21. El Nacional Says:

    a very interesting post by Caracas Gringo on what is actually goin’ on inside El Nacional


  22. Kepler Says:

    I agree on what you said. I do think something else is equally important: a thinking group, more than just one big individual with ideas and personality to express those ideas. One individual can be killed or annihilated in another way, but a group of people? More than a leader, we need several women and men working together to produce a better vision and proposals for 100% of the population.

  23. bruni Says:


    an agressive campaign against the chavismo has been going on for 10 years and it is not enough.

    The reason people keep voting for Chavez is not because they are undereducated, in fact, even poor Venezuelans have in many cases more education and are better informed than many North Americans or Europeans. It is because they are better off with Chavez than without him, as simple as that.

    You’ve got to convince those people that they will be better off WITHOUT Chavez.

    For the time being, even when things are no good, they feel that if Chavez leaves they will be forgotten. That’s the bottomline: convince millions of Venezuelans that their lives will improve with an opposition leader in power.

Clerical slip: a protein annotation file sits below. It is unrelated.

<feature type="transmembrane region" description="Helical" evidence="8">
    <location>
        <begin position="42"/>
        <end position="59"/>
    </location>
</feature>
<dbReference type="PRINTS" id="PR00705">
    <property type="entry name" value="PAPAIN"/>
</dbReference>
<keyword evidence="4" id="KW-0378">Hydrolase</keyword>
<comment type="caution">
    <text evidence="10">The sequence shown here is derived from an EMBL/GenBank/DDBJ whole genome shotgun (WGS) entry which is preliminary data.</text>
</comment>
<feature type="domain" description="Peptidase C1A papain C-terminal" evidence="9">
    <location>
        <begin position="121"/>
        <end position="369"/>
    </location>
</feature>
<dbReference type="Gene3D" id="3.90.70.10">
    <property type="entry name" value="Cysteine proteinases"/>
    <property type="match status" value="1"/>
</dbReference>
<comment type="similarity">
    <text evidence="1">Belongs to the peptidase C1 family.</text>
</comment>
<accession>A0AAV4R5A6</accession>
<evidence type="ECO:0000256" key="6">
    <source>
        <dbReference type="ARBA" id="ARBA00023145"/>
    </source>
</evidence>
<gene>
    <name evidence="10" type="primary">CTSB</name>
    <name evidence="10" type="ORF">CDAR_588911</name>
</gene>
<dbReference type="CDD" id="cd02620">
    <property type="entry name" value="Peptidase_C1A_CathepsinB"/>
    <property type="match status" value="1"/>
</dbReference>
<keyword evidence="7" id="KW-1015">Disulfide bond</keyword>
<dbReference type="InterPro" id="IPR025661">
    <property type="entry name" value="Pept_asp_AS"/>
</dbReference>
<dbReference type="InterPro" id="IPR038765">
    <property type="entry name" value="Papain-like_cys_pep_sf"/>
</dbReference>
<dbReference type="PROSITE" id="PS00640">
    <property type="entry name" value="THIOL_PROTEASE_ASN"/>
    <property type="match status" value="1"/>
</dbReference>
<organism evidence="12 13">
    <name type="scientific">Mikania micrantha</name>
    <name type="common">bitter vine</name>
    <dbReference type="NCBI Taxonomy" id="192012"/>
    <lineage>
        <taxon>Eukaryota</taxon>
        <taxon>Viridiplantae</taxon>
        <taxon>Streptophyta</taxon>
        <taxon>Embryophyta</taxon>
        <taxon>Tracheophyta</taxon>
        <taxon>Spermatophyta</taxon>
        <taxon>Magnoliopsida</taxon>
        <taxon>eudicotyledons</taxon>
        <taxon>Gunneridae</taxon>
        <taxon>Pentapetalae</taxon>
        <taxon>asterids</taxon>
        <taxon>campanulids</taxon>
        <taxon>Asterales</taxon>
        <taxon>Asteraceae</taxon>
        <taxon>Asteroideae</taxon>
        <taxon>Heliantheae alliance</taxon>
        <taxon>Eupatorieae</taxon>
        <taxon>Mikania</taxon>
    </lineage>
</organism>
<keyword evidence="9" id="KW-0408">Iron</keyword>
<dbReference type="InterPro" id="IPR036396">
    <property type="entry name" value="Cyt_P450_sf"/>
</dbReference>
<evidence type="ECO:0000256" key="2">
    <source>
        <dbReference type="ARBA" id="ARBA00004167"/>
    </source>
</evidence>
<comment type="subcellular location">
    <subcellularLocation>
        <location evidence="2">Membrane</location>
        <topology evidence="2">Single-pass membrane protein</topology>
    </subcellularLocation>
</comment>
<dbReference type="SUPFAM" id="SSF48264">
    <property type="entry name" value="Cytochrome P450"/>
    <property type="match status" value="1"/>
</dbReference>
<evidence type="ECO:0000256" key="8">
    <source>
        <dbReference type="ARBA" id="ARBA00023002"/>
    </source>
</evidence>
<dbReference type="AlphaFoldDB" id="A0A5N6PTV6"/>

You’ve got to first find that leader, or form that leader. So far, after 10 years, that leader does not exist…and we are three years away from the elections!

    So that’s where the opposition has been irresponsible. It has lost too much time complaining without organizing.

  24. friedpigette Says:

    Kepler I do NOT advocate what you say I do.

    I also do not advocate yours and Bruni’s advice.I advocate an aggressive campaign against Chavismo that is one pointed and relentless.So far we have had to many wishy washy and divisive people interfering with this process.